How are DDoS attacks carried out?

Threat actors use a variety of techniques as part of a DDoS attack. They can manipulate networking protocols such as TCP to design SYN flood attacks, ICMP (ping flood)-based attack, application layer (HTTP)-based attacks, or DNS amplification attacks. These attacks saturate the wire (network) with a huge amount of packets that causes the routing process to eventually crash and end up in a network downtime. While this blog can provide a good reference about traditional DDoS attack mechanisms and types, there are some newer techniques that threat actors have begun employing by targeting cloud-native applications. Cloud-native applications that are designed to automatically scale resources up and down based on user demand have fallen prey to a new type of DoS attack dubbed as the “yo-yo attack”.

Yo-yo attacks in a Kubernetes-based cloud-native application

Fig1: YoYo Source: Google

An interesting and bothersome attack being carried out on Kubernetes-based applications is the Yo-yo attack. Whenever there is a surge in user activity for an application, Kubernetes automatically scales up the resources (pods, CPU cycles, memory etc) just like an EC2 instance, using either pod autoscaler or cluster autoscaler mechanisms. This has prompted attackers to generate illegitimate requests just so that businesses end up losing money by unwanted scaling of resources up and down (like a yo-yo) without resulting in actual business revenue. This paper unravels the concept in an academic research and shows how this type of DDoS can be classified as an EDoS or Economic Denial of Sustainability attack.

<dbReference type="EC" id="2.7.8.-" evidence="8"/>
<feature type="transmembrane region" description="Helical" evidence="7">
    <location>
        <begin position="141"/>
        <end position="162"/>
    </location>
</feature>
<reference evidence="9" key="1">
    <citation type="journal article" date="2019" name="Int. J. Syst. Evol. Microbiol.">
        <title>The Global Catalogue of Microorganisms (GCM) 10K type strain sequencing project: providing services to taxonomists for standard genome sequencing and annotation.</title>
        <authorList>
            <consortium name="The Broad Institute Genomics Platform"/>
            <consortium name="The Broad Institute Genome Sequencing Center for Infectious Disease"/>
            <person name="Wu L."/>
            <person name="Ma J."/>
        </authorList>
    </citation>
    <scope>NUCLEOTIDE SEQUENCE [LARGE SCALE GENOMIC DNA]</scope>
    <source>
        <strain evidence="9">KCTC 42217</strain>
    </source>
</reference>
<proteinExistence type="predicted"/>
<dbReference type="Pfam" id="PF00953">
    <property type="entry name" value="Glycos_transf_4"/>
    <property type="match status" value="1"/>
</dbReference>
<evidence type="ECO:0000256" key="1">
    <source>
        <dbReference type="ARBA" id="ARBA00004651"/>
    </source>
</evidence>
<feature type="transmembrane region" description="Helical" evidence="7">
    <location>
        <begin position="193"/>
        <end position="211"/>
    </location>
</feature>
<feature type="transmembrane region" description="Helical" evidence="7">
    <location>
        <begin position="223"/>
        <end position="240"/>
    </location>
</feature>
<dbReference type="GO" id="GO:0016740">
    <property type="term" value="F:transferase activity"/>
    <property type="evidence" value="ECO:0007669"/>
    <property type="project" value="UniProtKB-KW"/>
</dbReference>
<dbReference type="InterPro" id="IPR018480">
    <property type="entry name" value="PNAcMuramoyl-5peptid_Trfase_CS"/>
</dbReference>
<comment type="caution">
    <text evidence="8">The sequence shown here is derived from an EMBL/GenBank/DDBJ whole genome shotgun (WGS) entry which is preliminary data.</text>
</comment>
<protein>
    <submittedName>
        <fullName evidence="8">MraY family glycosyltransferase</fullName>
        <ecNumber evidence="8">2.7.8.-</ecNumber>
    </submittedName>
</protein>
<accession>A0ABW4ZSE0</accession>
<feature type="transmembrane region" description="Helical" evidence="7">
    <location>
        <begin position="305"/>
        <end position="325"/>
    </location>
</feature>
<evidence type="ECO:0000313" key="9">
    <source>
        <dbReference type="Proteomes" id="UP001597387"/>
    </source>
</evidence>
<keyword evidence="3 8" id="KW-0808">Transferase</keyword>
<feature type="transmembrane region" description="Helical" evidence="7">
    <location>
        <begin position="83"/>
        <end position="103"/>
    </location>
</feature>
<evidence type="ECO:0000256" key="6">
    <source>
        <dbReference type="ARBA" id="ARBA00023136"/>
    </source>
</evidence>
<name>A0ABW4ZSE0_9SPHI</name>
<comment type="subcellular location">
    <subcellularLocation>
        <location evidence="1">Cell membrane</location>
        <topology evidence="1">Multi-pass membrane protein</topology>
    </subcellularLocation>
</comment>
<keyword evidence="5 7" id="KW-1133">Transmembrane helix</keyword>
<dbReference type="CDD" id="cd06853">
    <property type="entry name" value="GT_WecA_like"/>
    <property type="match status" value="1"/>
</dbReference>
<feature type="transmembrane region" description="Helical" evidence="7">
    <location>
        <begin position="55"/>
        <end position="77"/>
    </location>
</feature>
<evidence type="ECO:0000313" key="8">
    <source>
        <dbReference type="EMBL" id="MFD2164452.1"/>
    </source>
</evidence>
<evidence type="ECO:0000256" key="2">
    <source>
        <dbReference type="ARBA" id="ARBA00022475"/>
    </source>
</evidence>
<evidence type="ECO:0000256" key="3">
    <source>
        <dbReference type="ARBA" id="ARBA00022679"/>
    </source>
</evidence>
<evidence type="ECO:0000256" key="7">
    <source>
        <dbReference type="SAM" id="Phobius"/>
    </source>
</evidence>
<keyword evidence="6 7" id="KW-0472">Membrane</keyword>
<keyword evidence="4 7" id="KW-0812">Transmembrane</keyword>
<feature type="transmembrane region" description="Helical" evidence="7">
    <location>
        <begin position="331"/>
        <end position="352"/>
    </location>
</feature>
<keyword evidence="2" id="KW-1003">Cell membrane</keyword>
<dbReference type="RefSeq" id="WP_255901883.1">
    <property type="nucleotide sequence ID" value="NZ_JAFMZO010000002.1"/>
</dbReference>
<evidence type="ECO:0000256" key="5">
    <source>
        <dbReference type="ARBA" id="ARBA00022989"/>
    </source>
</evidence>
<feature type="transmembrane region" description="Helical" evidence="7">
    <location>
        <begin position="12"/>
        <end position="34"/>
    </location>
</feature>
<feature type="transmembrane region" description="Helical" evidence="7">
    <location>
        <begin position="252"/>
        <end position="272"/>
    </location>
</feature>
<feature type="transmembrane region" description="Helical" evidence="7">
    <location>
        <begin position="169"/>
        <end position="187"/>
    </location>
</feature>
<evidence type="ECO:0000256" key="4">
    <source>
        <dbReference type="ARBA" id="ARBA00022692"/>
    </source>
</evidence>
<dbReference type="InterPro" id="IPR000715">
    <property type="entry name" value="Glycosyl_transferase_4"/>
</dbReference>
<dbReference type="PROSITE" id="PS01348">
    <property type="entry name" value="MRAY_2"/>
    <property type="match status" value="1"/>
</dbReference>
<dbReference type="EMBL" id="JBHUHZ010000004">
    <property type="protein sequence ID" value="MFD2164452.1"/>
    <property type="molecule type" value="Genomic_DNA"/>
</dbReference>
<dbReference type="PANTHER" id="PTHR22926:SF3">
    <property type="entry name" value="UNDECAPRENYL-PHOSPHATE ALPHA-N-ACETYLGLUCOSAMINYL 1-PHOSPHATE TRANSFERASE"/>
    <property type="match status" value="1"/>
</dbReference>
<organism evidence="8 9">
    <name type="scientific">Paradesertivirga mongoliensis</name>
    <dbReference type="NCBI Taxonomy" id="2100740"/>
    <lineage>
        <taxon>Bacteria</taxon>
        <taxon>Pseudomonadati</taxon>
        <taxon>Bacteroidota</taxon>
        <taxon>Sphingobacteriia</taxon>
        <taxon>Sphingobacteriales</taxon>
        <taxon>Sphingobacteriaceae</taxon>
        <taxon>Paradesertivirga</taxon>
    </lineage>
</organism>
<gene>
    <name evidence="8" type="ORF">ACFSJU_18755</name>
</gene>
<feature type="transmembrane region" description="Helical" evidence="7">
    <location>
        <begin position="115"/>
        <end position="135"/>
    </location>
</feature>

Detecting a DoS attack in Kubernetes using Calico

Calico is embedded into the networking layer in Kubernetes and has access to a rich set of flow logs (Layer 3 and 4), application layer (Layer 7) logs, and DNS logs for all network traffic in the cluster. With this information, we build a baseline behavior for nodes, pods, and services with respect to the amount of traffic that is normal at any given period of time. These logs are further forwarded to Elasticsearch, from which we build behavior-modeling algorithms. Any time there is a deviation from the baseline behavior, an alert is generated informing the user about the deviation.